Is it possible for an object to be racist? In 2017, a senior Nigerian-born Facebook employee found himself in a bathroom filled with apparently useless soap dispensers. It turned out they did work, but only for his white friends. The device contained an electronic sensor which didn’t recognise black skin, because it had never been tested on a wide enough range of skin colours.
The tech designer shared a video of his experience on Twitter, commenting: “If you have ever had a problem grasping the importance of diversity in tech and its impact on society, watch this video.”
As any wheelchair user will tell you, physical objects can have effects far beyond their job description. In the computer age, artificial intelligence (AI) technologies seem magical – but they can be biased and socially damaging in unexpected ways.
Imagine the frustration felt by the residents of the English town of Scunthorpe to find they had been blocked from (web portal) AOL accounts by the giant company’s profanity filter. We feel for them, although it’s still kinda funny, for non-Scunthorpe-ites anyway.
And then there are the AI-human interactions so horrendous that they have darkened the entire story of AI; the death of 49-year-old cyclist Elaine Herzberg, killed in 2018 by a self-driving test car, springs to mind.
The tragedy encapsulates the ‘idiot genius’ problem with AI. The car detected Elaine with an array of radar and light-emitting lidar sensors, which fed an indescribably complex network of algorithms. And yet the car didn’t even swerve. Nobody prepared the car’s ‘brain’ for the shape of a cyclist with shopping bags on her handlebars; perhaps because many of the car’s algorithms had been written by other algorithms.
“In some ways we’ve lost agency,” writes Ellen Ullman, an American programmer. “When programs pass into code and code passes into algorithms and then algorithms start to create new algorithms, it gets farther and farther from human agency. Software is released into a code universe which no one can fully understand.”
Machine learning, a fundamental part of AI research, is the study of algorithms that learn through experience, systems which have been called the ‘cogs and gears’ of the modern age. They keep planes in the air, diagnose disease, recommend Netflix shows and, in the US, tell judges who to send to jail. This is the technology behind search engines like Google Search and ‘generative’ tools like ChatGPT, GPT-4 and AI art.
This week saw the ‘production release’ of ChatGPT, a free AI chatbot using ‘large language model’ (LLM) software – the test version was released late last year – trained by analysing billions of online documents and the inputs of those who use it.
ChatGPT can write a 2000 word university-level essay in 20 minutes. Students, harried and time-poor, have been early adopters, using it to write essays on subjects they don’t understand; although some have pointed out that the software ‘stimulates creativity’, and others have said it helps non-native English speakers to write up research, or create simple-language summaries of science papers.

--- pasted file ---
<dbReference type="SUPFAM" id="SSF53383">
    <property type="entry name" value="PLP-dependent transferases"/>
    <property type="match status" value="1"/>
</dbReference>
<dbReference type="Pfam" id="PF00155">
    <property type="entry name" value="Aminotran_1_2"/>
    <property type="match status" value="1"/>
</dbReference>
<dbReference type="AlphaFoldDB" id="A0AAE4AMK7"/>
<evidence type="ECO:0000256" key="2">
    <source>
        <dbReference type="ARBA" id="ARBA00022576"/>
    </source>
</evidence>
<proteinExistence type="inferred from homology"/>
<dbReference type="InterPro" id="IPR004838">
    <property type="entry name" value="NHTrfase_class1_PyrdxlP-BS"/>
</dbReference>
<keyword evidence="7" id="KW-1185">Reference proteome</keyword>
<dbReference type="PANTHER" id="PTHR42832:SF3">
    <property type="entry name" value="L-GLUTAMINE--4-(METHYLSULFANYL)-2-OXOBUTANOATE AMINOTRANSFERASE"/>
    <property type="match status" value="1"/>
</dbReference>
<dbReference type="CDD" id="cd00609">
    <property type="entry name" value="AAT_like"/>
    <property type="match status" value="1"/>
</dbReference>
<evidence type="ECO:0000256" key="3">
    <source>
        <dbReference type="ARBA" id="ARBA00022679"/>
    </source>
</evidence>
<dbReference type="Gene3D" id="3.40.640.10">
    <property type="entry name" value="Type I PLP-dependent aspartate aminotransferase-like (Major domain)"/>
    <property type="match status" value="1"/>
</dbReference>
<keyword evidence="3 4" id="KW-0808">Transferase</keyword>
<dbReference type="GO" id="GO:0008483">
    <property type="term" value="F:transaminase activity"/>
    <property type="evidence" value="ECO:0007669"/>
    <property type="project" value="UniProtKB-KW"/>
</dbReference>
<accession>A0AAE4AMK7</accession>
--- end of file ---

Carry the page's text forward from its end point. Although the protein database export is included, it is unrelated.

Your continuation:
ChatGPT has passed the US medical licensing exam, business, coding and law exams.
A researcher into academic integrity, Imperial College London scientist Thomas Lancaster, told The Guardian: “It’s an incredibly tricky problem because this has almost appeared out of nowhere.”
While ChatGPT has been hailed for its ability to organise information and churn out newsletters in the chatty, neutral or academic tone of your choice, it is not reliably accurate.
“The ways large language models get things wrong can be fascinating,” writes tech commentator Ethan Zuckerman. “These systems are optimised for plausibility, not accuracy. If you ask for academic writing, it will output text complete with footnotes… [but] many of the works in these footnotes have been ‘imagined’ by the system, a phenomenon called “hallucination”.
“This facility with form and content,” he says, “makes ChatGPT an extremely efficient bullshitter.”
Former US publisher Gordon Crovitz warned recently that ChatGPT is “the most powerful tool for spreading misinformation that has ever been on the internet”.
This week RNZ’s Mediawatch talked to Crovitz, cofounder of a US-based group working to rate New Zealand’s news sites for reliability. The company, NewsGuard, is using human journalists to train generative AI to “minimise the potential for misinformation-spreading on an epic scale”, the RNZ presenter, Colin Peacock, told listeners.
“We thought this was a journalistic problem, not really a technological problem so we brought to it a journalistic solution, which is to identify nine basic apolitical criteria of journalistic practice,” Crovitz told him. For example, “Does a site disclose its ownership? Does it have a corrections policy?”
Other signs of reliability, he says, are contact details and bylines, like the ones you see under every story in, ahem, Gulf News.
Although software like ChatGPT is transformative, it values speed over accuracy. To save ourselves from drowning in a tide of AI-generated BS, we need to know where the truth lives, and as Zuckerman suggests, “the ways that [this technology] breaks and fails”. • Jenny Nicholls